I think these three items will give you a small sense of what has been happening in the copyright world these days. The issue with Tony Anello stems from stealing directly the items (be it Starfleet seal or Kelly Freas Paintings) and copying and selling them without reimbursing the holders of the copyrights. I hope that all this information is helpful to you. [8]

From a Fan's Recollection

A fan in 2017 tells about visiting the store when he was an amazed ten-year old. See the original article link for several very excellent photos.

In the 70s, when I was a kid growing up in Brooklyn, New York, Star Trek used to air at 6:00 p.m. Monday to Friday on WPIX TV, Channel 11. One night, right after the show, a 30-second commercial flashed across my TV set: there was now a retail store in New York City called The Federation Trading Post devoted to selling all things Star Trek. It was the first store of its kind. I couldn’t believe it.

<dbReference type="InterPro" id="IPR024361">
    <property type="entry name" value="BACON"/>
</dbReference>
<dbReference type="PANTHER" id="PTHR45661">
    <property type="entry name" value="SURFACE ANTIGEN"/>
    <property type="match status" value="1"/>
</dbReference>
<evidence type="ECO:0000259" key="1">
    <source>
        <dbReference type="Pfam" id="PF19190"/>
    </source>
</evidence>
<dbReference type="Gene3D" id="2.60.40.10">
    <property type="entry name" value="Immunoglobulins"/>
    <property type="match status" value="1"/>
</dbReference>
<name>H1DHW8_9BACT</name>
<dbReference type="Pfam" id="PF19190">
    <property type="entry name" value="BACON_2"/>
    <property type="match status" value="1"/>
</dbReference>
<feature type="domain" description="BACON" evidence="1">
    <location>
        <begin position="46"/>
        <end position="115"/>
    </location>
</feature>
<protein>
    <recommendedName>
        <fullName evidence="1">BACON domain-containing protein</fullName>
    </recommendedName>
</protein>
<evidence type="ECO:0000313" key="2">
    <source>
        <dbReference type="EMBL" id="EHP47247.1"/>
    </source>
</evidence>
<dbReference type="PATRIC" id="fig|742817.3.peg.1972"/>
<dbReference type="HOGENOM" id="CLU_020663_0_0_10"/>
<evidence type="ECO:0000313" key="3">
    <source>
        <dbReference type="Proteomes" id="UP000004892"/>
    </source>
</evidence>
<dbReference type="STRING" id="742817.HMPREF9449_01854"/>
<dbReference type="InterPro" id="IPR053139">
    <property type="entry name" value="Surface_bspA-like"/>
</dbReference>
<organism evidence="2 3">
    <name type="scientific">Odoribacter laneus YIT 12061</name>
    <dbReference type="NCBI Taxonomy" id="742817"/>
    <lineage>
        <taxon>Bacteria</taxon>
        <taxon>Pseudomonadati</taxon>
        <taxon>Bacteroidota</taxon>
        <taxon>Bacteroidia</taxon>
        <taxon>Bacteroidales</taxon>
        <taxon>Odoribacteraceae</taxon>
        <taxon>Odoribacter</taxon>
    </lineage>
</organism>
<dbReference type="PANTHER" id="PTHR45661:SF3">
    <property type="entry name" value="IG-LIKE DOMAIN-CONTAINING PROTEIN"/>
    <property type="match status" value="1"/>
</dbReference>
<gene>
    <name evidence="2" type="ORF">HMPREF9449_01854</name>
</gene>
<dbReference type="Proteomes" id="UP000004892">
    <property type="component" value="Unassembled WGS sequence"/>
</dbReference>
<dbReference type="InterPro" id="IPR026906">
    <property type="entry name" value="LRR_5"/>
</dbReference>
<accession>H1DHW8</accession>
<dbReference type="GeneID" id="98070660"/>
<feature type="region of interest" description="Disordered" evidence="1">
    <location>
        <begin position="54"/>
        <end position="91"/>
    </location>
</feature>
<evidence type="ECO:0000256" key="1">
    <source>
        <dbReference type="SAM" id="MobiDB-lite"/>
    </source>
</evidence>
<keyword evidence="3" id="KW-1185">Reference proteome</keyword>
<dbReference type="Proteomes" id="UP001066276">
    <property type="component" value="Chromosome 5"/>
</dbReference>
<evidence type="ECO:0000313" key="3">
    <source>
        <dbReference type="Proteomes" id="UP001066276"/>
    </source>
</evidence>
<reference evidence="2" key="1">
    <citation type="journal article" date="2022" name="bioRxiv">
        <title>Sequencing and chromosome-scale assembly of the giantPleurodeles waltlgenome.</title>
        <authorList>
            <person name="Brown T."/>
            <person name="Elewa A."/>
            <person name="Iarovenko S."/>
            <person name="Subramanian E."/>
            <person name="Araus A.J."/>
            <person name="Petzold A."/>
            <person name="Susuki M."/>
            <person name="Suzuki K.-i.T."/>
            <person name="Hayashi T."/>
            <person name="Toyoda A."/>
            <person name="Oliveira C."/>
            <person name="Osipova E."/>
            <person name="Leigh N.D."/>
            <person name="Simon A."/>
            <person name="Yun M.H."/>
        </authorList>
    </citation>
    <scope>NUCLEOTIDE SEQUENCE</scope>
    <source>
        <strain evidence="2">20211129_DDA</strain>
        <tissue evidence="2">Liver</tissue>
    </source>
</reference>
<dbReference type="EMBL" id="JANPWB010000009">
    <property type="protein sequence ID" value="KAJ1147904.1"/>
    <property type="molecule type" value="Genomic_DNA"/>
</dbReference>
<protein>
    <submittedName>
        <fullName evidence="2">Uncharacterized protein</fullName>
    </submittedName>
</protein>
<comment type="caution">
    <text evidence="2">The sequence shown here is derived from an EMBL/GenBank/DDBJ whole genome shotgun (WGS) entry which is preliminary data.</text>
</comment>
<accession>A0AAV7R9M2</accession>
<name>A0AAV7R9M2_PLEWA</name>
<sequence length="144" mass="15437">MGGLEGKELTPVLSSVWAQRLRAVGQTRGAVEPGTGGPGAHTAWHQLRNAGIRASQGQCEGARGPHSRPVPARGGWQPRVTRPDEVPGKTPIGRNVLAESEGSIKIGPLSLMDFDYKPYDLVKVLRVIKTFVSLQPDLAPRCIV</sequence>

If you were a fan in the 70s, you knew how desperate we were for anything Star Trek, so having a store that sold nothing but stuff related to my beloved Star Trek was a dream come true. I went nuts and immediately ran to the next room to tell my Dad that I had to go there. SOON.

The store was located at 210 East 53rd Street in Manhattan, a city block that, in those days, was a mix of businesses, restaurants, and residences. I was the first one out of the car. I ran up the open-iron type steps to a patio deck where I immediately spotted a large rendering of Spock with the Vulcan salute and the words “The Federation Trading Post” on the store’s front window.

I opened the door and walked in, then reached an immediate state of euphoria as my 10-year-old eyes took in the various kinds of Star Trek merchandise on display. When my family came in behind me I could barely hear them making jokes about my current state of mind; I was transfixed. I flipped again when I saw the mini-musuem that was set-up inside the store. I was like an addict, getting the biggest Star Trek fix of all time.